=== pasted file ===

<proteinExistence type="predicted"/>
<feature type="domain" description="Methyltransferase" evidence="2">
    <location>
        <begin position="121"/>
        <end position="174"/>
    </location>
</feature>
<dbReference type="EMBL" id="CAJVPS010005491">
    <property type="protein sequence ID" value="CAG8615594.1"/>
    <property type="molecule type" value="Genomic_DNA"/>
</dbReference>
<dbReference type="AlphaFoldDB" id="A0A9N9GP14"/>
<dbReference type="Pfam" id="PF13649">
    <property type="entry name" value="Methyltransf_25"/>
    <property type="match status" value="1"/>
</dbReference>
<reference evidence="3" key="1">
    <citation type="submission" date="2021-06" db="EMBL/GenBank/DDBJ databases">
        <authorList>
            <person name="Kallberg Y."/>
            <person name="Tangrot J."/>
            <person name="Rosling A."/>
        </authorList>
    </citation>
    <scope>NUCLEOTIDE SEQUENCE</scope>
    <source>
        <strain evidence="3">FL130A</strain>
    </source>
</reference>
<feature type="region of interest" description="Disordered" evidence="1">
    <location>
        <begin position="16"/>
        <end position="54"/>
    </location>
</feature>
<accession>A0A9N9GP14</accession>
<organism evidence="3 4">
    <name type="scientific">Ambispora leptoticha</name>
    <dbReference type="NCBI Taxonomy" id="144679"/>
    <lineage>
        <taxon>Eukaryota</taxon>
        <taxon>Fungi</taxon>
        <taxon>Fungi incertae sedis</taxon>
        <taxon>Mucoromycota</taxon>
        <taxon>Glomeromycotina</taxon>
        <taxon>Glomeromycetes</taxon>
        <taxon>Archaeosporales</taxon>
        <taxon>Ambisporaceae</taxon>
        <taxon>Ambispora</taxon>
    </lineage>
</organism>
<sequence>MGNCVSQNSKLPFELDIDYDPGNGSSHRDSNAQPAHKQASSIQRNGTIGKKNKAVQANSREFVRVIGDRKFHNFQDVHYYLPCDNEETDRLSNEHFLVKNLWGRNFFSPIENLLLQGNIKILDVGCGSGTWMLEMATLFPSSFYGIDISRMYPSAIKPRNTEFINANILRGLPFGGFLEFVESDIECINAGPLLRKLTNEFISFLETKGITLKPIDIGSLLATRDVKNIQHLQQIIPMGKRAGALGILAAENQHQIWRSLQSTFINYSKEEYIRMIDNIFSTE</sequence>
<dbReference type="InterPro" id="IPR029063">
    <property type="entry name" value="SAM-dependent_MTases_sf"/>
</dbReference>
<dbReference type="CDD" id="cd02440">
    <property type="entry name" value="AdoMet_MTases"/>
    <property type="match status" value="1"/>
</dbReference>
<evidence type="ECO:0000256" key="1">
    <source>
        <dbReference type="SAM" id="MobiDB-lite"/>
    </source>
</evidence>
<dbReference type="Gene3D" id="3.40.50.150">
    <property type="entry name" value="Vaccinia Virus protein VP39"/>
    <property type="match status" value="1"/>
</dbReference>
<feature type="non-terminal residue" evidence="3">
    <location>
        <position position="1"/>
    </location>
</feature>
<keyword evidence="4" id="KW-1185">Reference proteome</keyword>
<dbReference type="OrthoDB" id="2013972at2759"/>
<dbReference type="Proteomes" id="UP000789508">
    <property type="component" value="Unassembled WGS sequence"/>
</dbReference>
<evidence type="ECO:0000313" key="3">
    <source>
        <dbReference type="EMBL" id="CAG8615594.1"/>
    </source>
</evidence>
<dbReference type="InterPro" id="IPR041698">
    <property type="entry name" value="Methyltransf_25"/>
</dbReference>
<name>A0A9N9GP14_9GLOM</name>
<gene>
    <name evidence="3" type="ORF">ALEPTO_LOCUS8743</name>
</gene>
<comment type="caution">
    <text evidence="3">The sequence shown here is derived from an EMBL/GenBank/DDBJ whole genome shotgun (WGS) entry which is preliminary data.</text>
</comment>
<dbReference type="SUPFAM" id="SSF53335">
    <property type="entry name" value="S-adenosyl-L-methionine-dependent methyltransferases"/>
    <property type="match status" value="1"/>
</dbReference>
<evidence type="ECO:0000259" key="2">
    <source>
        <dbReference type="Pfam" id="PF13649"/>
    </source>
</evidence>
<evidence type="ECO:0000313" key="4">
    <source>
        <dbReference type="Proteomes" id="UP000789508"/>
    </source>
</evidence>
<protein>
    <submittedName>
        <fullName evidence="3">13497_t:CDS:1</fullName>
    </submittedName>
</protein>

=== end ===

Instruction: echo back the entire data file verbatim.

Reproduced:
<proteinExistence type="predicted"/>
<feature type="domain" description="Methyltransferase" evidence="2">
    <location>
        <begin position="121"/>
        <end position="174"/>
    </location>
</feature>
<dbReference type="EMBL" id="CAJVPS010005491">
    <property type="protein sequence ID" value="CAG8615594.1"/>
    <property type="molecule type" value="Genomic_DNA"/>
</dbReference>
<dbReference type="AlphaFoldDB" id="A0A9N9GP14"/>
<dbReference type="Pfam" id="PF13649">
    <property type="entry name" value="Methyltransf_25"/>
    <property type="match status" value="1"/>
</dbReference>
<reference evidence="3" key="1">
    <citation type="submission" date="2021-06" db="EMBL/GenBank/DDBJ databases">
        <authorList>
            <person name="Kallberg Y."/>
            <person name="Tangrot J."/>
            <person name="Rosling A."/>
        </authorList>
    </citation>
    <scope>NUCLEOTIDE SEQUENCE</scope>
    <source>
        <strain evidence="3">FL130A</strain>
    </source>
</reference>
<feature type="region of interest" description="Disordered" evidence="1">
    <location>
        <begin position="16"/>
        <end position="54"/>
    </location>
</feature>
<accession>A0A9N9GP14</accession>
<organism evidence="3 4">
    <name type="scientific">Ambispora leptoticha</name>
    <dbReference type="NCBI Taxonomy" id="144679"/>
    <lineage>
        <taxon>Eukaryota</taxon>
        <taxon>Fungi</taxon>
        <taxon>Fungi incertae sedis</taxon>
        <taxon>Mucoromycota</taxon>
        <taxon>Glomeromycotina</taxon>
        <taxon>Glomeromycetes</taxon>
        <taxon>Archaeosporales</taxon>
        <taxon>Ambisporaceae</taxon>
        <taxon>Ambispora</taxon>
    </lineage>
</organism>
<sequence>MGNCVSQNSKLPFELDIDYDPGNGSSHRDSNAQPAHKQASSIQRNGTIGKKNKAVQANSREFVRVIGDRKFHNFQDVHYYLPCDNEETDRLSNEHFLVKNLWGRNFFSPIENLLLQGNIKILDVGCGSGTWMLEMATLFPSSFYGIDISRMYPSAIKPRNTEFINANILRGLPFGGFLEFVESDIECINAGPLLRKLTNEFISFLETKGITLKPIDIGSLLATRDVKNIQHLQQIIPMGKRAGALGILAAENQHQIWRSLQSTFINYSKEEYIRMIDNIFSTE</sequence>
<dbReference type="InterPro" id="IPR029063">
    <property type="entry name" value="SAM-dependent_MTases_sf"/>
</dbReference>
<dbReference type="CDD" id="cd02440">
    <property type="entry name" value="AdoMet_MTases"/>
    <property type="match status" value="1"/>
</dbReference>
<evidence type="ECO:0000256" key="1">
    <source>
        <dbReference type="SAM" id="MobiDB-lite"/>
    </source>
</evidence>
<dbReference type="Gene3D" id="3.40.50.150">
    <property type="entry name" value="Vaccinia Virus protein VP39"/>
    <property type="match status" value="1"/>
</dbReference>
<feature type="non-terminal residue" evidence="3">
    <location>
        <position position="1"/>
    </location>
</feature>
<keyword evidence="4" id="KW-1185">Reference proteome</keyword>
<dbReference type="OrthoDB" id="2013972at2759"/>
<dbReference type="Proteomes" id="UP000789508">
    <property type="component" value="Unassembled WGS sequence"/>
</dbReference>
<evidence type="ECO:0000313" key="3">
    <source>
        <dbReference type="EMBL" id="CAG8615594.1"/>
    </source>
</evidence>
<dbReference type="InterPro" id="IPR041698">
    <property type="entry name" value="Methyltransf_25"/>
</dbReference>
<name>A0A9N9GP14_9GLOM</name>
<gene>
    <name evidence="3" type="ORF">ALEPTO_LOCUS8743</name>
</gene>
<comment type="caution">
    <text evidence="3">The sequence shown here is derived from an EMBL/GenBank/DDBJ whole genome shotgun (WGS) entry which is preliminary data.</text>
</comment>
<dbReference type="SUPFAM" id="SSF53335">
    <property type="entry name" value="S-adenosyl-L-methionine-dependent methyltransferases"/>
    <property type="match status" value="1"/>
</dbReference>
<evidence type="ECO:0000259" key="2">
    <source>
        <dbReference type="Pfam" id="PF13649"/>
    </source>
</evidence>
<evidence type="ECO:0000313" key="4">
    <source>
        <dbReference type="Proteomes" id="UP000789508"/>
    </source>
</evidence>
<protein>
    <submittedName>
        <fullName evidence="3">13497_t:CDS:1</fullName>
    </submittedName>
</protein>